Yet, despite some successes in ingredients, consumer and other higher value products, commodities such as whole and skim milk powders still account for some 57 per cent of its volume, roughly the same as seven years ago. Coping with the surge in milk supply has been the main factor in its failure to shift more of its production mix to higher value products.

As a result, Fonterra’s financial performance has failed to deliver on its backers’ promises. Its milk payout averaged $5.90 per kilogram of milk solids over the past seven years. This was up 45 cents per kg over the previous seven, but that mainly reflected international commodity prices rather than Fonterra factors.

Likewise, its dividend which is paid out of the profits it makes from non-commodity products, averaged 30 cents a share. The fact it was unchanged over the average of the previous seven years shows the serious short-comings of Fonterra’s value add strategy.

Consequently, Fonterra has underperformed its small processing competitors. Its return on assets in recent years has averaged 7 percent, while Synlait earned 9 percent from having a higher proportion of ingredients and consumer products than Fonterra, Open Country earned 11 percent from being a pure commodity player, and Tatua, a small co-op with the most specialised product mix in the sector, earned 18 percent, according to TDB Advisory.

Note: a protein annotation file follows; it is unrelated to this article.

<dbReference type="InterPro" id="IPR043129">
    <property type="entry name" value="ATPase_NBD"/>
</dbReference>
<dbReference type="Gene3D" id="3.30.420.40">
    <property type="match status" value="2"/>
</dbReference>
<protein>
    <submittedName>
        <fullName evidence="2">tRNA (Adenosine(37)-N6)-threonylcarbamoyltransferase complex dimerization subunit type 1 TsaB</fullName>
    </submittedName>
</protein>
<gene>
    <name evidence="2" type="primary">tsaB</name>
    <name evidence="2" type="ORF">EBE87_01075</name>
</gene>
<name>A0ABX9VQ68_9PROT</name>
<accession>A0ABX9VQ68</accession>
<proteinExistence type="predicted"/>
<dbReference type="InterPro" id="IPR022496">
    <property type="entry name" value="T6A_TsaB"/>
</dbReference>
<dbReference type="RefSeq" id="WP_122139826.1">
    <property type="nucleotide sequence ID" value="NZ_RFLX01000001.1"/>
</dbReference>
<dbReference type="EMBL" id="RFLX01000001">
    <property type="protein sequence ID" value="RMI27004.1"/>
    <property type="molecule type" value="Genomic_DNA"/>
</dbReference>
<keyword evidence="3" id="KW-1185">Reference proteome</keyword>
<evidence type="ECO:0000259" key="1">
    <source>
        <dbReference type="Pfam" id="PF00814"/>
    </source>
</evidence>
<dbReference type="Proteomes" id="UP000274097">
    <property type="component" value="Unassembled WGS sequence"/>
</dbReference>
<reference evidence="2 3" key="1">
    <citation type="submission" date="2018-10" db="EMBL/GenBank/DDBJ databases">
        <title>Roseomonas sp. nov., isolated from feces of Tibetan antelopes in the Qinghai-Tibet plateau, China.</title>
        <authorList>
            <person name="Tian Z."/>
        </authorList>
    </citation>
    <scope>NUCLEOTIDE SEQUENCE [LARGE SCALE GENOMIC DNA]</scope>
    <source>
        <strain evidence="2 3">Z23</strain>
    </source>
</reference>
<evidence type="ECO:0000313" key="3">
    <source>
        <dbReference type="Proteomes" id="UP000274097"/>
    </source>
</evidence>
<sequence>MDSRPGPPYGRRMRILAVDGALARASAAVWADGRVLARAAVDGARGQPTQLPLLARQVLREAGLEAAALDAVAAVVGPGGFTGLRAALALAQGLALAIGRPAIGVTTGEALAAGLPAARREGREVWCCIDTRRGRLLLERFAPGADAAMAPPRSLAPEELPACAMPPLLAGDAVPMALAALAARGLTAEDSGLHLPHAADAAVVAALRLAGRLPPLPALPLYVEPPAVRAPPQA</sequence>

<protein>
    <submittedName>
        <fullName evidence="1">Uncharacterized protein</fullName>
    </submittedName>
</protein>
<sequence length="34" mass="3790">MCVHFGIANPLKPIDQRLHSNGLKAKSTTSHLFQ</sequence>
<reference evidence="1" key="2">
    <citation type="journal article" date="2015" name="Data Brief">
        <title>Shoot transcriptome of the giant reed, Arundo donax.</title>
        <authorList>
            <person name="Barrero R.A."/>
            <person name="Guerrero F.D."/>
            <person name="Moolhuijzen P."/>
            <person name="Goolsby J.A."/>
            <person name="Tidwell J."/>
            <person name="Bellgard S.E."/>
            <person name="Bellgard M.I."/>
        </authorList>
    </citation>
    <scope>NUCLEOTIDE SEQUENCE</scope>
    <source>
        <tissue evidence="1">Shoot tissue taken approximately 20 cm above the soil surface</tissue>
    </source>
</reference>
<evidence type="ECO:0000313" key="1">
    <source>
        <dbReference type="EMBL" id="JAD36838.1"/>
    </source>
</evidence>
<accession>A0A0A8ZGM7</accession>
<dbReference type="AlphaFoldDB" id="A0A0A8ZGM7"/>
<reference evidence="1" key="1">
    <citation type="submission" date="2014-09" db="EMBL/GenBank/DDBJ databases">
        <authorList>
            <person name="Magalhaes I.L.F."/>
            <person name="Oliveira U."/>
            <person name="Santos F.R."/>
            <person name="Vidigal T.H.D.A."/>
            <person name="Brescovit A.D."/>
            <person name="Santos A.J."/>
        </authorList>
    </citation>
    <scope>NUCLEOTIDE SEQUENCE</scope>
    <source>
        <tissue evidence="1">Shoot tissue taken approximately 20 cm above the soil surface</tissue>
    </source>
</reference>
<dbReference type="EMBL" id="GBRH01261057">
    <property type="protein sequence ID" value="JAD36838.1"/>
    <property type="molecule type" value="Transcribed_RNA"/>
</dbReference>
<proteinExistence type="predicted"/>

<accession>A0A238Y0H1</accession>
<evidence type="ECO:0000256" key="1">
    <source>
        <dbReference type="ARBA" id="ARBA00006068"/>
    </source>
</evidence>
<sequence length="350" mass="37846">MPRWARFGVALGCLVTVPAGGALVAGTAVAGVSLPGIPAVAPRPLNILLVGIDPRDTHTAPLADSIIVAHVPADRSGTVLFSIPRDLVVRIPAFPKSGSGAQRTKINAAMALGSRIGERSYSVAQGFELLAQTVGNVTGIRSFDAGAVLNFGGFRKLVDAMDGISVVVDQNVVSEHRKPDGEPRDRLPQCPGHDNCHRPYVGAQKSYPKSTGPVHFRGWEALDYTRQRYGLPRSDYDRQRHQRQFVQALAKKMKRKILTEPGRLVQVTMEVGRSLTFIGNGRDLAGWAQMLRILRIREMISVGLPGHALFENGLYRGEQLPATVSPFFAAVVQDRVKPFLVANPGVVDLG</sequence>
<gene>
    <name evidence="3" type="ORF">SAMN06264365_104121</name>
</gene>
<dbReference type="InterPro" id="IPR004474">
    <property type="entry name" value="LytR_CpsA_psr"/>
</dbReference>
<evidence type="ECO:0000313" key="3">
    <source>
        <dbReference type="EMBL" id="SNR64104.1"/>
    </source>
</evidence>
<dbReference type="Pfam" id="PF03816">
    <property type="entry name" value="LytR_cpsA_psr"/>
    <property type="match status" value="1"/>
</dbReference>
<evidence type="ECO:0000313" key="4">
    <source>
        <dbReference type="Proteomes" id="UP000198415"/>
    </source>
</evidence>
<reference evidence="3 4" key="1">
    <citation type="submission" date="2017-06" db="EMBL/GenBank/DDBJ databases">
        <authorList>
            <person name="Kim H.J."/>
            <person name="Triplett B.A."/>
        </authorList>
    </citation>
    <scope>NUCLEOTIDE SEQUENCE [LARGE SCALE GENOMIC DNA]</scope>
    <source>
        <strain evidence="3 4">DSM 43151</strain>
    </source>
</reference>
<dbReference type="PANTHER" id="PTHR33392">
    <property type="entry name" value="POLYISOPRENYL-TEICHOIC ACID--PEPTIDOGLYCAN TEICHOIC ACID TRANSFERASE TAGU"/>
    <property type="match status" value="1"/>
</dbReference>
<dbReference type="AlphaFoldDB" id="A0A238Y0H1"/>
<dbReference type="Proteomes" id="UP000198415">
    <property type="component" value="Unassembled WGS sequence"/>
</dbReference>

Fonterra’s balance sheet tells an equally disappointing story to its shareholders. Despite raising some $4.5b of capital in the five years to 2012, thanks to booming milk supply, its gearing remains at the upper end of its self-imposed range, and its shareholders equity was virtually unchanged 2011-2018.

Most disturbingly of all to its farmer-shareholders, their equity in their co-op fell from 42 percent of total assets in 2011 to 33 percent in January.

Fonterra has long called for easing of the DIRA regulations. There is a case to be made for relieving some of its obligations to supply competing processors and to process all the milk offered to it.

But the terms of reference for the review, and the Minister’s comments on them, suggest the review will focus intently on these near term regulatory issues. Thus preoccupied, it will fail to deliver insight into the performance of Fonterra and its competitors, let alone the sector’s opportunities and threats as dairying globally embarks on great change.